9.5.1.2 Doping Concentration 243

9.5.2 The Environment around the Up-Converter 245

9.5.2.1 Plasmon Enhanced Up-Conversion 245

9.5.2.2 Modeling Dielectric Nanostructures 246

9.5.3 Spectral Concentration 248

9.6 Conclusion 251

Acknowledgments 252

References 252

10 Down-Conversion in Rare-Earth Doped Glasses and Glass Ceramics 255
Stefan Schweizer, Christian Paßlick, Franziska Steudel, Bernd Ahrens, Paul-TiberiuMiclea, Jacqueline Anne Johnson, Katharina Baumgartner, and Reinhard Carius

10.1 Introduction 255

10.2 Physical Background 257

10.2.1 Rare-Earth Ions 257

10.2.2 Glass Systems 258

10.2.2.1 Phonons 259

10.2.2.2 ZBLAN Glasses 259

10.2.2.3 Borate Glasses 260

10.3 Down-Conversion in ZBLAN Glasses and Glass Ceramics 260

10.3.1 Samples 261

10.3.2 Glass-Ceramic Cover Glasses for High Efficiency Solar Cells 261

10.3.2.1 Absorption 262

10.3.2.2 Short-Circuit Current 264

10.3.2.3 Internal Conversion Efficiency 265

10.3.2.4 Quantum Efficiency Increase 266

10.3.3 Influence of Multivalent Europium-Doping 267

10.3.3.1 X-Ray Absorption near Edge Structure 268

10.3.3.2 X-Ray Diffraction 270

10.3.3.3 Photoluminescence 272

10.3.4 Conclusion 274

10.4 Down-Conversion in Sm-Doped Borate Glasses for High-Efficiency CdTe Solar Cells 275

10.4.1 Samples 275

10.4.2 External Quantum Efficiency of CdTe Solar Cells 276

10.4.3 Optical Absorption and Fluorescence Emission 276

10.4.4 Efficiency Increase 277

10.4.5 Conclusion 279

10.5 Summary 280

Acknowledgment 281

References 281

11 Fluorescent Concentrators for Photovoltaic Applications 283
Jan Christoph Goldschmidt, Liv Prönneke, Andreas Büchtemann, Johannes Gutmann, Lorenz Steidl, Marcel Dyrba, Marie-Christin Wiegand, Bernd Ahrens, ArminWedel, Stefan Schweizer, Benedikt Bläsi, Rudolf Zentel, and Uwe Rau

11.1 Introduction 283

11.2 The Theoretical Description of Fluorescent Concentrators 285

11.2.1 Detailed Balance Considerations 285

11.2.2 Photonic Structures to Increase Fluorescent Collector Efficiency 286

11.2.3 Possible System Configurations – Side-Mounted and Bottom-Mounted Solar Cells 287

11.2.3.1 Thermodynamic Efficiency Limits of Fluorescent Concentrators 290

11.2.3.2 Non-perfect Photonic Structure 292

11.2.3.3 Luminescent Materials in Photonic Structures 293

11.3 Materials for Fluorescent Concentrators 296

11.3.1 Systems Based on Organic Matrix Materials 296

11.3.1.1 The Matrix Material 296

11.3.1.2 The Luminescent Species 299

11.3.2 Completely Inorganic Systems Based on Rare Earths 304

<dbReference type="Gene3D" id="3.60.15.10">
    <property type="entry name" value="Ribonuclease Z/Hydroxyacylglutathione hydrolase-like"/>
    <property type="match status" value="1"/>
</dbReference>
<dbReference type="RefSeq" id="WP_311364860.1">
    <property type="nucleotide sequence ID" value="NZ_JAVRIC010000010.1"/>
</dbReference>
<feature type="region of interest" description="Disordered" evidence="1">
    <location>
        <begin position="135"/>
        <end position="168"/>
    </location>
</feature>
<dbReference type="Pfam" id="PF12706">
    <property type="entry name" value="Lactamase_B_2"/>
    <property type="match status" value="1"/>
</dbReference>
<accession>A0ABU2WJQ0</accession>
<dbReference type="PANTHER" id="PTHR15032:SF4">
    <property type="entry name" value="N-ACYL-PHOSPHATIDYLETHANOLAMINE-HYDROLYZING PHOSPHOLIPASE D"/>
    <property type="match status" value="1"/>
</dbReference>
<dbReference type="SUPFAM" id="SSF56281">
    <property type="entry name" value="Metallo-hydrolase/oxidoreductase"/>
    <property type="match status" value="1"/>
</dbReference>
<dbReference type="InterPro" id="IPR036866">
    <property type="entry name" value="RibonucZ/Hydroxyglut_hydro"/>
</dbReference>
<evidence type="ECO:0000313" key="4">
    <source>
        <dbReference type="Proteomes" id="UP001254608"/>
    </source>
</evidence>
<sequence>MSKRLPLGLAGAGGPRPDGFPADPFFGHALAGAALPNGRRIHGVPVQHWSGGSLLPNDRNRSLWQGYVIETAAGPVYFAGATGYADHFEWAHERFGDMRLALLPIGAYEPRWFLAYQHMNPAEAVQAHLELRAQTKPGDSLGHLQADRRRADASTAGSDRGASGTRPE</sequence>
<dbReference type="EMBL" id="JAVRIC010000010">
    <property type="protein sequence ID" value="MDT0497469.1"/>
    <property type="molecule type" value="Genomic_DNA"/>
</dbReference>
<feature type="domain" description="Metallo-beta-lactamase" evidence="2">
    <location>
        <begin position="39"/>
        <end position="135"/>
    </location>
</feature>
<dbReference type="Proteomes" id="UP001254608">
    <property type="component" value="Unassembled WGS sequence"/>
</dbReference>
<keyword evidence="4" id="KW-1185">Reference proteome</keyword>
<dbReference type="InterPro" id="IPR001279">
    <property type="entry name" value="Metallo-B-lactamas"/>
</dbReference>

11.4 Experimentally Realized Fluorescent Concentrator Systems 307

11.4.1 Systems with Side-Mounted Solar Cells 307

11.4.2 Systems with Bottom-Mounted Monocrystalline Silicon Solar Module 308

11.4.3 Increasing Efficiency with Photonic Structures 310

11.4.3.1 Systems with Side-Mounted III–V Solar Cell 310

11.4.3.2 Systems with Bottom-Mounted Amorphous Silicon Solar Cell 312

11.5 Conclusion 314

Acknowledgments 314

References 315

12 Light Management in Solar Modules 323
Gerhard Seifert, Isolde Schwedler, Jens Schneider, and Ralf B.Wehrspohn

12.1 Introduction 323

12.2 Fundamentals of Light Management in Solar Modules 324

12.2.1 Basic Physical Concepts of Light Management in Solar Modules 324

12.2.1.1 Optical Losses due to Reflection and Absorption 324

12.2.1.2 Optical Description of Textured Interfaces or Surfaces 326

12.2.1.3 Spectral Effects and Solar Concentration 329

12.2.1.4 Effects of Incidence Angle Variation and Diffuse Light 331

12.2.2 Assessment of the Optical Performance of Solar Modules 331

12.2.2.1 Experimental Techniques 331

12.2.2.2 Simulation Approaches and Studies 333

12.3 Technological Solutions for Minimized Optical Losses in Solar Modules 334

12.3.1 Minimization of Optical Losses in Front Glass Sheets 334

12.3.2 Anti-reflection (AR) Technologies for PV Module Front Surface 336

12.3.2.1 Nano-scale Technologies for Anti-reflective Treatment of PV Front Glass 336

12.3.2.2 Micro-scale Structures for Light-Trapping on PV Front Glasses 338

12.3.3 Material Selection and Optimization for Encapsulation Film 338

12.3.4 Minimization of Losses due to Metallization and Contact Tabs 340

12.3.5 Optical Optimization of Cell Front and Back Interface 342

12.3.6 Redirection of Light from Cell Interspaces 343

12.4 Outlook 343

References 344

Index 347

"The book is clearly written, with a lot of excellent illustrations. At the end of each chapter there are substantial references, which are very important for a book of this type." (Optics and Photonics 2016)